Sandy victims might get indefinite reprieve on federal disaster clawback repayments

opens in a new windowSandy victims might get indefinite reprieve on federal disaster clawback repayments | Asbury Park Press | December 22, 2022

Federal efforts to recoup money from Superstorm Sandy victims would be halted indefinitely under a provision included in the $1.7 trillion spending package Congress is expected to vote on before the end of this week.

Passage of the bill, which funds federal agencies through 2023, could provide a reprieve for more than 1,700 homeowners, who would not be forced to repay about $70 million in funds the federal government claims they were overpaid.

“New Jersey families were decimated by Superstorm Sandy and are still on the hook for millions of dollars in federal clawbacks through no fault of their own,” said U.S. Rep. Frank Pallone Jr., D-N.J., in a prepared statement. “An indefinite extension in recoupment of these funds will help hundreds of New Jersey families. My colleagues and I will continue fighting for total forgiveness so residents can have the peace of mind they deserve.”

The inclusion of an indefinite repayment delay in the federal funding bill marks the latest effort by New Jersey’s congressional delegation to remove the burden of repayments, known as “clawbacks,” from homeowners. Both Democrats and Republicans have worked to delay clawbacks while working to eliminate the need for homeowners to repay the money.

The aftermath of Superstorm Sandy's severe flooding is seen on Coolidge Avenue in Ortley Beach.



Earlier this year, Pallone and fellow Democrats, U.S. Reps. Bonnie Watson Coleman, Andy Kim and Bill Pascrell,  opens in a new windowannounced they had secured a two-year delay in clawback repayments, meaning homeowners would not have to repay any money until 2025. The delay was included in the 2022 omnibus spending bill, which was signed in March by President Joe Biden.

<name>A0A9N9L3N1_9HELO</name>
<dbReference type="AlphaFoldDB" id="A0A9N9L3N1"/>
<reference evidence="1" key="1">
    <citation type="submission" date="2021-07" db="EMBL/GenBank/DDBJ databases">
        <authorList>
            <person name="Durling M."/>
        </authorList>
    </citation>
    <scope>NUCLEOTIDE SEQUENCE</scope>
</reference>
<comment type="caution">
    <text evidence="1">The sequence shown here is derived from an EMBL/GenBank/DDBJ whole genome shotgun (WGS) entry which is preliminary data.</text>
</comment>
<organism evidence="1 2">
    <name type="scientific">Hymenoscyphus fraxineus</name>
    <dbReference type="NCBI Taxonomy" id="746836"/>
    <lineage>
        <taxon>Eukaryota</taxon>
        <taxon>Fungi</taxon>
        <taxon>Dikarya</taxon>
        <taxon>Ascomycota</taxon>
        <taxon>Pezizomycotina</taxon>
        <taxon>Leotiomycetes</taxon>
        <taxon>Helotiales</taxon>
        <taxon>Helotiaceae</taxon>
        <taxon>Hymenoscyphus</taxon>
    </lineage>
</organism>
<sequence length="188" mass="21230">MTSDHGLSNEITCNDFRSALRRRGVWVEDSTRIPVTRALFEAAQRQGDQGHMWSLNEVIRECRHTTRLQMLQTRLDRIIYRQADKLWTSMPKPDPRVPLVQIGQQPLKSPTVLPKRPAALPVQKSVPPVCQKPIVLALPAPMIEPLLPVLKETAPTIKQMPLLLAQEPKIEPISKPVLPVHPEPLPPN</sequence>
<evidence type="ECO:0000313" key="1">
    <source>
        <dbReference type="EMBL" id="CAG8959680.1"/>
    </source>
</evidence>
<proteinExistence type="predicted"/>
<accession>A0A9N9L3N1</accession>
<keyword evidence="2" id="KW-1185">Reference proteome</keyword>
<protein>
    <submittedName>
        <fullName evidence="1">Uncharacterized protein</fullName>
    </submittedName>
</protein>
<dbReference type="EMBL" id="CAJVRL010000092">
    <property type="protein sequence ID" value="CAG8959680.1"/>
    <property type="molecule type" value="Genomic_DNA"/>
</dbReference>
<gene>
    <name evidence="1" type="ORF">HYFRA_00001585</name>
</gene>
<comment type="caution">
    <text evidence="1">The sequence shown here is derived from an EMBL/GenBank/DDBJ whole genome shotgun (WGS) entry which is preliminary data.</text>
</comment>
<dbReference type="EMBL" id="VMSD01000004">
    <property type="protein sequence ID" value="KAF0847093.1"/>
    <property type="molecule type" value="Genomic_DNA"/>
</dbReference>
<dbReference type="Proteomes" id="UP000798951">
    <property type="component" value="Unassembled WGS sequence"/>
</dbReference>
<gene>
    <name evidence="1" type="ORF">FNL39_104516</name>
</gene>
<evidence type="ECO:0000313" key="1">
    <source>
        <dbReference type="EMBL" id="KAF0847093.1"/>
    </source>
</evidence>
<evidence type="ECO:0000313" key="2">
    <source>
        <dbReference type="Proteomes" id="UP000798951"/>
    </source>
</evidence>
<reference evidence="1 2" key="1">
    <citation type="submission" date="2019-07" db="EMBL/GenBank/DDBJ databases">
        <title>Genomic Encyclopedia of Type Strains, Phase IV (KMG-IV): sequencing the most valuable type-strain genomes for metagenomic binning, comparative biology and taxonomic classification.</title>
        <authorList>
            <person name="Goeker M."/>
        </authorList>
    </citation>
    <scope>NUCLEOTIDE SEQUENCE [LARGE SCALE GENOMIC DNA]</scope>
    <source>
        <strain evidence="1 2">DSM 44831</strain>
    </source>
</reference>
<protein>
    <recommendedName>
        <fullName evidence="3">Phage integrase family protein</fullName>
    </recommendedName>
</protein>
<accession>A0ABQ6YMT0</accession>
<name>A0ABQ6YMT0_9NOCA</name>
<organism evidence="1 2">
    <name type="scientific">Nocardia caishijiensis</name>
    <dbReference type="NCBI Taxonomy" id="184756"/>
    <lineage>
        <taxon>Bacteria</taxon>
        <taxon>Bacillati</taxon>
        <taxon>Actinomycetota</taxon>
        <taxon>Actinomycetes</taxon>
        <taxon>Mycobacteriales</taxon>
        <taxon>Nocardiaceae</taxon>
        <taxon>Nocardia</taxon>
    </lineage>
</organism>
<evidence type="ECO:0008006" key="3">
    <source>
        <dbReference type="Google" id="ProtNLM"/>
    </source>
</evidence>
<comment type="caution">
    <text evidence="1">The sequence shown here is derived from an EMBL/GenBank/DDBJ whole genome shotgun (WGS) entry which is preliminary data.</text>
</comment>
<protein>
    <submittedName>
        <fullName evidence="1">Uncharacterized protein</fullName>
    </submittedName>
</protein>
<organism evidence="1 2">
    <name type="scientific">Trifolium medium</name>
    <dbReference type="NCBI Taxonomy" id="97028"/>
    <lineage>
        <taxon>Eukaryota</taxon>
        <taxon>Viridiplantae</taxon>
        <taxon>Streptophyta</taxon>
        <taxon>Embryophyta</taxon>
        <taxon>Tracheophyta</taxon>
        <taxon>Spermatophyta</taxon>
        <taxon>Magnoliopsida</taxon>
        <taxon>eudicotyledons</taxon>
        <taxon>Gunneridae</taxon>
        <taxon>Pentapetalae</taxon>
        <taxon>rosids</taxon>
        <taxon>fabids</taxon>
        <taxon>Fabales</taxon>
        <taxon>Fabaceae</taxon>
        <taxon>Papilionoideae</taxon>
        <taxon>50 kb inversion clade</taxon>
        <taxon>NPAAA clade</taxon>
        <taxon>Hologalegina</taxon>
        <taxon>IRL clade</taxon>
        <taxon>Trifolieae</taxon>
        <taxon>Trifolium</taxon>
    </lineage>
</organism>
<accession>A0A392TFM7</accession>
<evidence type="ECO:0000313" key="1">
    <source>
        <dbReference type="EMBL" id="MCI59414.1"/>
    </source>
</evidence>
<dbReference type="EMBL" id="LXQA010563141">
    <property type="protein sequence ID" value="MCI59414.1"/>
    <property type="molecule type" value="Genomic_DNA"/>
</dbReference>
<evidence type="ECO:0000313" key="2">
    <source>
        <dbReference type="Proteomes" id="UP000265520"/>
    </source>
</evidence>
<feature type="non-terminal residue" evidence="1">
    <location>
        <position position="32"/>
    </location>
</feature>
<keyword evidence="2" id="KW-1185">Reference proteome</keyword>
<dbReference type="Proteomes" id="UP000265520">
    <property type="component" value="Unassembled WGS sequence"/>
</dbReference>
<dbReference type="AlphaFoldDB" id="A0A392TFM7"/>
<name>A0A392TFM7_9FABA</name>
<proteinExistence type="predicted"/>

Advocates and Sandy victims have been lobbying for years for the repayments to be canceled, saying the process is unwieldy, confusing and filled with errors. Groups that work with Sandy victims say in many cases clawbacks have happened because paperwork is missing or forms have not been filled out correctly.

U.S. Rep. Frank Pallone Jr. discusses coastal defenses in the 10 years since Superstorm Sandy on the boardwalk in Asbury Park, NJ Monday, July 25, 2022.



New Jersey Gov. Phil Murphy’s administration announced a freeze on the recoupment process, also known as “clawbacks,” in 2018, saying the state Department of Community Affairs would no longer be attempting to collect repayment of grant funds. But while the freeze was welcomed by Sandy victims, it has also left them in limbo, unsure if they will eventually be asked to repay some of the grant funds they received. 

In the fall of 2021, Pallone and Kim announced at a press conference in Toms River that $26 million in federal Sandy disaster loans,  opens in a new windowowed by 19 Jersey Shore towns and school districts, had been forgiven and would no longer have to be paid back. The congressmen vowed to seek clawback forgiveness for individual homeowners as well, and  opens in a new windowreiterated that commitment at an event held in Middletown on Oct. 29 to mark the 10th anniversary of Sandy.